Exposure to cigarette smoke is associated with the development and severity of chronic obstructive pulmonary disease (COPD), which is the third leading cause of death worldwide.
Cigarette smoke contains 2 to 3 micrograms of cadmium, a highly toxic metal and environmental pollutant, per cigarette. When tobacco is burned, it releases cadmium oxide, which can be adsorbed onto micro-particles in the smoke that can penetrate deep into the lungs. Additionally, the body is unable to eliminate cadmium that accumulates in long-term smokers.
In a Scientific Reports study conducted at the University of Alabama in Birmingham, researchers demonstrate how low doses of cadmium induce harmful stress in lung epithelial cells, highlighting potential therapeutic targets for cadmium exposure and resulting lung damage that need further investigation.
The research, led by Veena Antony, MD, a professor at the UAB School of Medicine, focuses on microRNA-381 and the expression of a chloride channel gene called ANO1 in lung tissue samples and airway epithelial cells. ANO1 assists in mucus production in the airways; however, overproduction of mucus in chronic lung diseases can lead to airway thickening and mucus blockage, increasing the severity of the disease. Therefore, overexpression of ANO1 can worsen COPD.
UAB researchers compared lung tissue samples from nine „never“ smokers, who had not smoked cigarettes in the past, with lung tissue samples from 13 „ever“ smokers with COPD, who had a history of smoking between 15 and 25 pack-years per person in the past. A pack year is generally defined as smoking a pack of cigarettes per day over a period of one year. The researchers found that „ever“ smokers, as opposed to „never“ smokers, exhibited highly upregulated ANO1 expression in airway epithelial cells.
Similarly, airway epithelial cells in bronchoalveolar lavage fluid from a non-COPD patient and a COPD smoker showed increased ANO1 expression in the COPD patient’s cells.
Next, the researchers tested the direct effect of very low doses of cadmium on normal human airway epithelial cells. These cells were cultured at an air-liquid interface, allowing for normal differentiation of airway cells. A two-week exposure to 0.5 or 1.0 micromolar cadmium chloride in the fluid layer increased the expression of ANO1 by 12 to 14 times.
MicroRNAs have the ability to downregulate the expression of a gene by directly interacting with the mRNA sequence of that gene. Using computer software analysis, the UAB team identified microRNA-381 as the microRNA with the greatest interaction with ANO1 mRNAs, suggesting that microRNA-381 is a negative regulator of ANO1. It is known that some heavy metals negatively regulate microRNAs.
Antony and colleagues used a synthetic inhibitor for microRNA-381 to inhibit the expression of microRNA-381 in primary human airway epithelial cells from COPD patients, and found that ANO1 expression was significantly increased. In contrast, adding a microRNA-381 mimic; a synthetic RNA that acts like microRNA-381 to increase the extent of negative regulation –; to these cells reduced ANO1 expression. These results reinforced the UAB researchers‘ hypothesis that cadmium negatively regulates microRNA-381 expression, thus upregulating ANO1 expression in airway epithelial cells.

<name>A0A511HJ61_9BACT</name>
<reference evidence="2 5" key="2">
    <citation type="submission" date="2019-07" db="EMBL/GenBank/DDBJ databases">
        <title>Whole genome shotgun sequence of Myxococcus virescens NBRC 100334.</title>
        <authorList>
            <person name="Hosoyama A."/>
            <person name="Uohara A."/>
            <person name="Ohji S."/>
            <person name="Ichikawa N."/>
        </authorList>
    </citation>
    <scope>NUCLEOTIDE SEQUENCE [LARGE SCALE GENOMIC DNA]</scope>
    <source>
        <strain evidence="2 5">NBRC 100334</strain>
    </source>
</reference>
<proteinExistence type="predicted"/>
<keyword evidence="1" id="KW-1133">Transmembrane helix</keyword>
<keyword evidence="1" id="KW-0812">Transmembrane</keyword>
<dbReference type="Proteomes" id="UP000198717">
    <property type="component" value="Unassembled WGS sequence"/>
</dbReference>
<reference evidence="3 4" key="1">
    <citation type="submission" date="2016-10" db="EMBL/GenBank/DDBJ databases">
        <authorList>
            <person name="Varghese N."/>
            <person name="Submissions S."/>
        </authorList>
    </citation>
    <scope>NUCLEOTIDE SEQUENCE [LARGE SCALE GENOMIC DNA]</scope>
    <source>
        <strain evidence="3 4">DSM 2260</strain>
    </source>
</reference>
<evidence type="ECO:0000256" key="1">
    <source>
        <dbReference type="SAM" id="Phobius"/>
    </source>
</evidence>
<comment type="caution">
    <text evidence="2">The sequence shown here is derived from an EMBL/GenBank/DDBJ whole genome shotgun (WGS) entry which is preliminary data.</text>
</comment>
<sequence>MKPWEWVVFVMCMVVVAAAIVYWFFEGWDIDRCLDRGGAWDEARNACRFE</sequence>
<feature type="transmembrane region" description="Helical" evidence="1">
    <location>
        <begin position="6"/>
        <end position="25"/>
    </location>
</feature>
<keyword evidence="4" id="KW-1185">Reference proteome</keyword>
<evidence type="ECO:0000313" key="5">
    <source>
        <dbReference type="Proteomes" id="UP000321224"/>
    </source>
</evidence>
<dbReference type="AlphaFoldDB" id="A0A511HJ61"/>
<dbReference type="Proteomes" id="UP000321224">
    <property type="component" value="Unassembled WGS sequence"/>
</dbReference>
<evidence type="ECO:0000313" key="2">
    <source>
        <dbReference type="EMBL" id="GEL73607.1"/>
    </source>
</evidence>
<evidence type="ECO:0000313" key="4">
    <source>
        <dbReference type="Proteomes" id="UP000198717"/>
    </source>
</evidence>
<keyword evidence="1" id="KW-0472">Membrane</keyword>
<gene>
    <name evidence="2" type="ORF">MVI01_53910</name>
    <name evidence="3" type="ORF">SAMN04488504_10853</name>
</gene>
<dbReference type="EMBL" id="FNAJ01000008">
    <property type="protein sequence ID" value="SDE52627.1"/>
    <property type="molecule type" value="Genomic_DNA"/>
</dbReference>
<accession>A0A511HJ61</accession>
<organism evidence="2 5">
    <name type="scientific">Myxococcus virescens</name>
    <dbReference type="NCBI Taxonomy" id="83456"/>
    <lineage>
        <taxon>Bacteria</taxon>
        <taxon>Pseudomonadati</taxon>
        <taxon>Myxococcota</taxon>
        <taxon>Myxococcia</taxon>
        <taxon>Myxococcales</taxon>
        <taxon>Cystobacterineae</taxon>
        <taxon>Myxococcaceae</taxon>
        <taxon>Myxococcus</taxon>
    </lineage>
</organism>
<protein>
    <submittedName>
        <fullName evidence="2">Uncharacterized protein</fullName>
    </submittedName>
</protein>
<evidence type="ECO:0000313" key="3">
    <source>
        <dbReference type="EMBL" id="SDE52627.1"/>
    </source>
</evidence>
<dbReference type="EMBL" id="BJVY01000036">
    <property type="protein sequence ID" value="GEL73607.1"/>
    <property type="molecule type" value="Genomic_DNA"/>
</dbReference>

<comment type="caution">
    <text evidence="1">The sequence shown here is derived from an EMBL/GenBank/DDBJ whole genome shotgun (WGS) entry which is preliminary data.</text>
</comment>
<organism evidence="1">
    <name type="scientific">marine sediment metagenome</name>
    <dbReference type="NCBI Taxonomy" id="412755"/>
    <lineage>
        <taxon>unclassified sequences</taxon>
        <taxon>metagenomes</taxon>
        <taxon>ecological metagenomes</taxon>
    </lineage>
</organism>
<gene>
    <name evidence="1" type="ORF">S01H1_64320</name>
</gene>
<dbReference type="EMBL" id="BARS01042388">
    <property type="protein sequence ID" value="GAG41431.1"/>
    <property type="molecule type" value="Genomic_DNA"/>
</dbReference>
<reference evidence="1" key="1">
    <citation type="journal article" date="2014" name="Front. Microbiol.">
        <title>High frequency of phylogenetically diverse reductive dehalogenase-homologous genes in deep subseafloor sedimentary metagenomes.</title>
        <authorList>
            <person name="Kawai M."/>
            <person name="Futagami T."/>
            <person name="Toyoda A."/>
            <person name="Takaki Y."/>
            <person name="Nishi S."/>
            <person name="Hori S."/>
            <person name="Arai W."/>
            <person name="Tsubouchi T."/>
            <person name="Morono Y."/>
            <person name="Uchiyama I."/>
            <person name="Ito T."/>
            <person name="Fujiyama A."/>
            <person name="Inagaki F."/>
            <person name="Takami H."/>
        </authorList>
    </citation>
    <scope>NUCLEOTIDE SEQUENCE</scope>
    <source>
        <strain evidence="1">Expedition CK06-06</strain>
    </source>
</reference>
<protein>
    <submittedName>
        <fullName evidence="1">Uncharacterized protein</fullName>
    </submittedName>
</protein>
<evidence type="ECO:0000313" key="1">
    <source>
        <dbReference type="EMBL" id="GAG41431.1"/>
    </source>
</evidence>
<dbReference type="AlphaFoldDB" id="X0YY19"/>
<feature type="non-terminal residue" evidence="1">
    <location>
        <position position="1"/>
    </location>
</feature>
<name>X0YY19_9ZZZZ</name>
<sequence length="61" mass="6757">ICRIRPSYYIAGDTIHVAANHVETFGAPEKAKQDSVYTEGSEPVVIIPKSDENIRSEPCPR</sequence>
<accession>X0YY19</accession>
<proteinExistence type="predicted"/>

Finally, the researchers found that the microRNA-381 inhibitor still upregulated ANO1 and the mimic still downregulated ANO1, even when primary human airway epithelial cells from COPD patients were exposed to 1 micromolar cadmium chloride.
Our findings from experiments with low-dose cadmium exposure of epithelial cells suggest that ANO1 is a direct target of miR-381, which is downregulated with low-dose cadmium exposure. Therefore, cigarette-induced cadmium toxicity may alter mechanisms of cellular homeostasis at very low concentrations, and cadmium exposure in a person with an existing lung disease may have an additional or adverse effect, increasing susceptibility to infections and environmental allergens.
This interaction of cadmium, microRNA-381, and ANO1 suggests that microRNAs could serve as potential therapeutic targets that need further exploration in cadmium exposure and subsequent lung damage.“
Veena Antony, MD, Professor, UAB Department of Medicine
At UAB, Antony holds the Endowed Chair for Environmental Health Sciences, leads the Superfund Research Center, and is a member of the Department of Pulmonary, Allergy, and Critical Care Medicine.
Co-authors with Antony in the study „Low-dose Cadmium Exposure Regulates miR-381-ANO1 Interaction in Airway Epithelial Cells“ include Pooja Singh, Fu Jun Li, Kevin Dsouza, Crystal T. Stephens, Huaxiu Zheng, and Mark T. Dransfield, from the UAB Department of Medicine, Department of Pulmonary, Allergy, and Critical Care Medicine; and Abhishek Kumar, UAB Superfund Center Advisory Board, Gainesville, Florida.
The study was supported by National Institute of Environmental Health Sciences grant ES027723.
University of Alabama at Birmingham
Singh, P., et al. (2024). Exposure to low-dose cadmium regulates miR-381-ANO1 interaction in airway epithelial cells. Scientific Reports. doi.org/10.1038/s41598-023-50471-z.